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Symptom Triggers in Autism: Part 1





Parents are often baffled by the onset of symptoms in children on the autistic spectrum, they can come and go suddenly and inexplicably, and in other cases remain intractable and resistant to the treatments that have helped ease or resolve this symptom pattern for other children.


This perfectly encapsulates the puzzle of autism. That a similar set of symptoms may have a completely different set of causes and triggers. Treating them as the same syndrome or as if they were caused unilaterally by the same thing is to misunderstand one of the fundamental challenges we are faced with in trying to put together effective treatment for these children, that many different health challenges and factors are at work, with only a behavioural phenotype to truly unite them.


This is partly why the combined use of homeopathy, nutrition and bio-resonance screening (as well as other modalities and approaches where needed) is so useful.

  1. In homeopathic treatment you don’t need to know the exact cause or trigger, you only need the specific symptom picture to a specific curative remedy. This you can gain by observation, close communication with the parents or carers and experience to know which symptoms and expressions of symptoms are most important to go on. What is fascinating is that often the matching remedy will guide us or inform us as to possible underlying triggers, but we get there by truly observing the child or person, how they are affected and how they uniquely express these symptoms. This unique level of individualisation can often achieve a depth of healing action that is difficult to be matched in other healing approaches. For example, the remedy Lycopodium (club moss) is one that comes up time and again as a potential remedy in ASD cases, and when we look into the bio-composition of Lycopodium the plant, we see that it is high in aluminium, a metal that is known to be a toxic factor for many children on the spectrum.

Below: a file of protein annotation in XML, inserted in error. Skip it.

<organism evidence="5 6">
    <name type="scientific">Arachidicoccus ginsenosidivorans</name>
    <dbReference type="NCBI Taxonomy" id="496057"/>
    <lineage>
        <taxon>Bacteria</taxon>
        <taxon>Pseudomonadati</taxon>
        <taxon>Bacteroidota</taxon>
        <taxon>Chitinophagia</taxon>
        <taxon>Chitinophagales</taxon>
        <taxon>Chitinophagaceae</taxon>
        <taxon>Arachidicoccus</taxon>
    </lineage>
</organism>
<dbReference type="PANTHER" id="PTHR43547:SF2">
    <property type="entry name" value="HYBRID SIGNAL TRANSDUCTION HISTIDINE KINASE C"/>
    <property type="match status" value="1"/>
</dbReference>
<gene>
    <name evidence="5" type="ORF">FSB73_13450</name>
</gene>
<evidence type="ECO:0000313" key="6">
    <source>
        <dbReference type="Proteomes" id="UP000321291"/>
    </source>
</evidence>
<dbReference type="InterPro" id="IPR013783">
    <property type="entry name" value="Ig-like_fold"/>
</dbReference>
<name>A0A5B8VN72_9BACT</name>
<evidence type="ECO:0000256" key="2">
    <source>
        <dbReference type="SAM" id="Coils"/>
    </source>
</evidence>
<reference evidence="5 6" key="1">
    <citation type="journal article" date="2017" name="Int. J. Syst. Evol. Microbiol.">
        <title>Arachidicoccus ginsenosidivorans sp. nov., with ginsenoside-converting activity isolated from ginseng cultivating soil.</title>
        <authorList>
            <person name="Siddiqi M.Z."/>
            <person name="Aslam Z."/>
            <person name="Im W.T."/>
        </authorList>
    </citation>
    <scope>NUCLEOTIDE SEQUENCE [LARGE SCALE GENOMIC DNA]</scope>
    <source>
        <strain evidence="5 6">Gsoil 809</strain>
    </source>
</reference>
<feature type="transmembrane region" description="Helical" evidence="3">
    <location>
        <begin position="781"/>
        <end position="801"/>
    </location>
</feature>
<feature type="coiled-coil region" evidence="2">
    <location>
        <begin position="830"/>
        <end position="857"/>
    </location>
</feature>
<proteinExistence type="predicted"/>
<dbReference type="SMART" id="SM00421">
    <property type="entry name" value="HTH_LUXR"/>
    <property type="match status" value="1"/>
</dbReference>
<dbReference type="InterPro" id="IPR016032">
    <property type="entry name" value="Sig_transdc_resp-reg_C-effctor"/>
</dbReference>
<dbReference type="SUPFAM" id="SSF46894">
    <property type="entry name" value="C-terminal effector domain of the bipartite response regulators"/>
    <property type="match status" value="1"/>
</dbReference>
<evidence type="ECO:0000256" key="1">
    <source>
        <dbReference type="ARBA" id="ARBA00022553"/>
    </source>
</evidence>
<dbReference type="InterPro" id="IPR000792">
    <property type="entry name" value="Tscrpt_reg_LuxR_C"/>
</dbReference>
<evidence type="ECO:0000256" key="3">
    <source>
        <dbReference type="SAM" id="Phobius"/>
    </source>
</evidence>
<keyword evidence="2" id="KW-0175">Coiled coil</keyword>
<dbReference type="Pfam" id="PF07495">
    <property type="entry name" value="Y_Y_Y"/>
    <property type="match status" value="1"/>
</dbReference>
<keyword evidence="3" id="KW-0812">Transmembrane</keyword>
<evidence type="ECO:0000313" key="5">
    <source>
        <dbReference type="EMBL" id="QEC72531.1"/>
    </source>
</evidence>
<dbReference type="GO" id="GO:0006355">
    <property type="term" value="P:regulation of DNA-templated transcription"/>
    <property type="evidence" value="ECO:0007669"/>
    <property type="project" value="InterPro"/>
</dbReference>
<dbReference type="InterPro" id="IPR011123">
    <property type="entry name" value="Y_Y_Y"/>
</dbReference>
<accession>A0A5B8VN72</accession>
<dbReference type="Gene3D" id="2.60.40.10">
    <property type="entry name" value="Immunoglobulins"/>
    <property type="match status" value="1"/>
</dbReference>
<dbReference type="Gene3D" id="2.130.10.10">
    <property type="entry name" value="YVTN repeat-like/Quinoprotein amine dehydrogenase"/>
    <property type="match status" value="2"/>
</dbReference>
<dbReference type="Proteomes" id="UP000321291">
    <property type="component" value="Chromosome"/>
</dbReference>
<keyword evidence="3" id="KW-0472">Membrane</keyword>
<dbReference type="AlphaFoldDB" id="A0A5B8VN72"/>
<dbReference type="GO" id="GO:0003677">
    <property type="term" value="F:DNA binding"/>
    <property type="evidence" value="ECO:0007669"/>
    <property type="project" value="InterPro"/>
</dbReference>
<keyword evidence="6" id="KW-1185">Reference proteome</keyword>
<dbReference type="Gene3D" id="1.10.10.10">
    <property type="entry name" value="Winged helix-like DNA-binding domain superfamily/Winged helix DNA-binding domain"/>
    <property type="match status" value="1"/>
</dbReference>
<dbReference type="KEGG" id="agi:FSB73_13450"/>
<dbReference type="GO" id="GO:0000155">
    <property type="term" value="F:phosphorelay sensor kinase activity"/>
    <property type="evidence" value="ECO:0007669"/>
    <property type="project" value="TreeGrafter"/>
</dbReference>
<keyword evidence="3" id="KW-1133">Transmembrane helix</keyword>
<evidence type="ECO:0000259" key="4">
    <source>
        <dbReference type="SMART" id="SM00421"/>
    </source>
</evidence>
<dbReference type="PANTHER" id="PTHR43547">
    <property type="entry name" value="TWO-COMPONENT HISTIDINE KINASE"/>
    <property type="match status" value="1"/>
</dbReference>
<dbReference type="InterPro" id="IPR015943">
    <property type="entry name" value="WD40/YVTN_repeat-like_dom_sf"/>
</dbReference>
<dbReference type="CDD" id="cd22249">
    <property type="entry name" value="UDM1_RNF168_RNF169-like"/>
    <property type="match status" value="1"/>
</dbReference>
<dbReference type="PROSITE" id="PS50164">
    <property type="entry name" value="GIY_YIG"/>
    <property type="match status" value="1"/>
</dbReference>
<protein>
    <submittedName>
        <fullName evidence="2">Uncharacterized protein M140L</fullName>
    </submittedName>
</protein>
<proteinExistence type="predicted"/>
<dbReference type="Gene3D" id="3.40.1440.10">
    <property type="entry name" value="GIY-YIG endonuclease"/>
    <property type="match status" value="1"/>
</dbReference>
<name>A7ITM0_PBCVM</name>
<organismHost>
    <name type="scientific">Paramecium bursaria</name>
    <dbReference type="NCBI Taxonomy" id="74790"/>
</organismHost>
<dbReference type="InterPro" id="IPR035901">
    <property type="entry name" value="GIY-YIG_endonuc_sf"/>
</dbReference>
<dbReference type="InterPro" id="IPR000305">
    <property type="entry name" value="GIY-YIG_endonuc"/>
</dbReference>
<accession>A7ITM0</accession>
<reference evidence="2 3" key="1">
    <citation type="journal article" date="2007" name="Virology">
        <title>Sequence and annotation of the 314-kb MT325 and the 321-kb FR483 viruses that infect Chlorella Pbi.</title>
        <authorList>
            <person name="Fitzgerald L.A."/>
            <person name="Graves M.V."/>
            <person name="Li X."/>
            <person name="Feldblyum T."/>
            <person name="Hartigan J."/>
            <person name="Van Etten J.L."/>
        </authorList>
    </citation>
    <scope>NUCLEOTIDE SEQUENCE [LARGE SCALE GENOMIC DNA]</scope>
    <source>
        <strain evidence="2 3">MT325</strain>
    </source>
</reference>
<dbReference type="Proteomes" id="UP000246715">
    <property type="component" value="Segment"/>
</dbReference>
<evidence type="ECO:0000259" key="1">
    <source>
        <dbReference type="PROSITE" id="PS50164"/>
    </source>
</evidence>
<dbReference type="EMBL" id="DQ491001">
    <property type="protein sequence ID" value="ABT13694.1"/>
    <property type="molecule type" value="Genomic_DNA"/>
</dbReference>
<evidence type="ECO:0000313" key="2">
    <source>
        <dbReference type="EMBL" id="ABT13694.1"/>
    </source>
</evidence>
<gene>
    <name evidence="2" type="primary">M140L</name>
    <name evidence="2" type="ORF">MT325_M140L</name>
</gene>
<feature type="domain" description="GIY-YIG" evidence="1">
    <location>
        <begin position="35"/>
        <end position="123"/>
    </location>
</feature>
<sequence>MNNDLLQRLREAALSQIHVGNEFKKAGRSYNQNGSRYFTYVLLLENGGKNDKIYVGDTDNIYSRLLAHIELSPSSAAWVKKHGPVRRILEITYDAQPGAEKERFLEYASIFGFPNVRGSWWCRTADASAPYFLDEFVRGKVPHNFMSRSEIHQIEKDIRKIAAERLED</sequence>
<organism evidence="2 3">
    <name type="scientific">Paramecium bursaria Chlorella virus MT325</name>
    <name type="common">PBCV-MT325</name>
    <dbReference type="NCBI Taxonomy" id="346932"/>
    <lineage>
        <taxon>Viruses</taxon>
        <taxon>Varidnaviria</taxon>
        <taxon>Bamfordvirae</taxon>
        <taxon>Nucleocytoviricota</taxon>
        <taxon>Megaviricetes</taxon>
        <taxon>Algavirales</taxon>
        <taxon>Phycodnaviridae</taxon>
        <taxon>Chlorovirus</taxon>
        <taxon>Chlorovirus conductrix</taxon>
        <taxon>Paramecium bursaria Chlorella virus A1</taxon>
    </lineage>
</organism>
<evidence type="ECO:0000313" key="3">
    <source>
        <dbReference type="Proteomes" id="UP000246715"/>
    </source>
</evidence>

2. Nonetheless, it is undeniably helpful to have as much insight and information into factors that affect the individuals health as possible. This helps to inform other layers of treatment and uncover key issues that may help the child’s health and condition if specifically addressed, such as specific heavy metal detoxification protocols and exclusion diets. Autism is a complex and frequently multi-system pathology and it usually needs a multimodality approach. This is where bio-resonance screening can prove invaluable. It is able to test the significance of 100’s and even 1,000’s of different elements against a person quickly and effectively and give us a picture of what pattern of elements, events and challenges are specifically important to this person.


It can also help us to understand what are the factors that are contributing to symptoms to help focus and formulate a treatment approach.


Sometimes this is going to be a factor that is completely unique to this individual and their life story, but research has given us a good idea of issues that can play a role in the development of certain sets of symptoms.

For example, hand-flapping, a common stim in the autism world has been found to be contributed to by

  • Ammonia levels and metabolic dysfunction, esp from excess protein

  • Yeast overgrowth

  • Enzyme deficiency

  • Anxiety - which in turn is contributed by a host of imbalances and factors

  • Low tryptophan levels


I will be running a series of blogs in the next few weeks looking at research indications for the underlying causes to specific symptoms in Autism, such as the above, including spinning, Language development issues, Tantrums, ritualistic behaviour, repetitive behaviour, Attention and focus problems and more.


This is not a definitive list by any means, but it can help to give some indicators or ideas about how to approach certain key issues in ASD children and adults and how we might be able to help them. I haven’t found anywhere where this information is centralised so I hope to provide a useful resource for parents and other practitioners, and to show how screening and other testing work can help us put the pieces of the puzzle in place.




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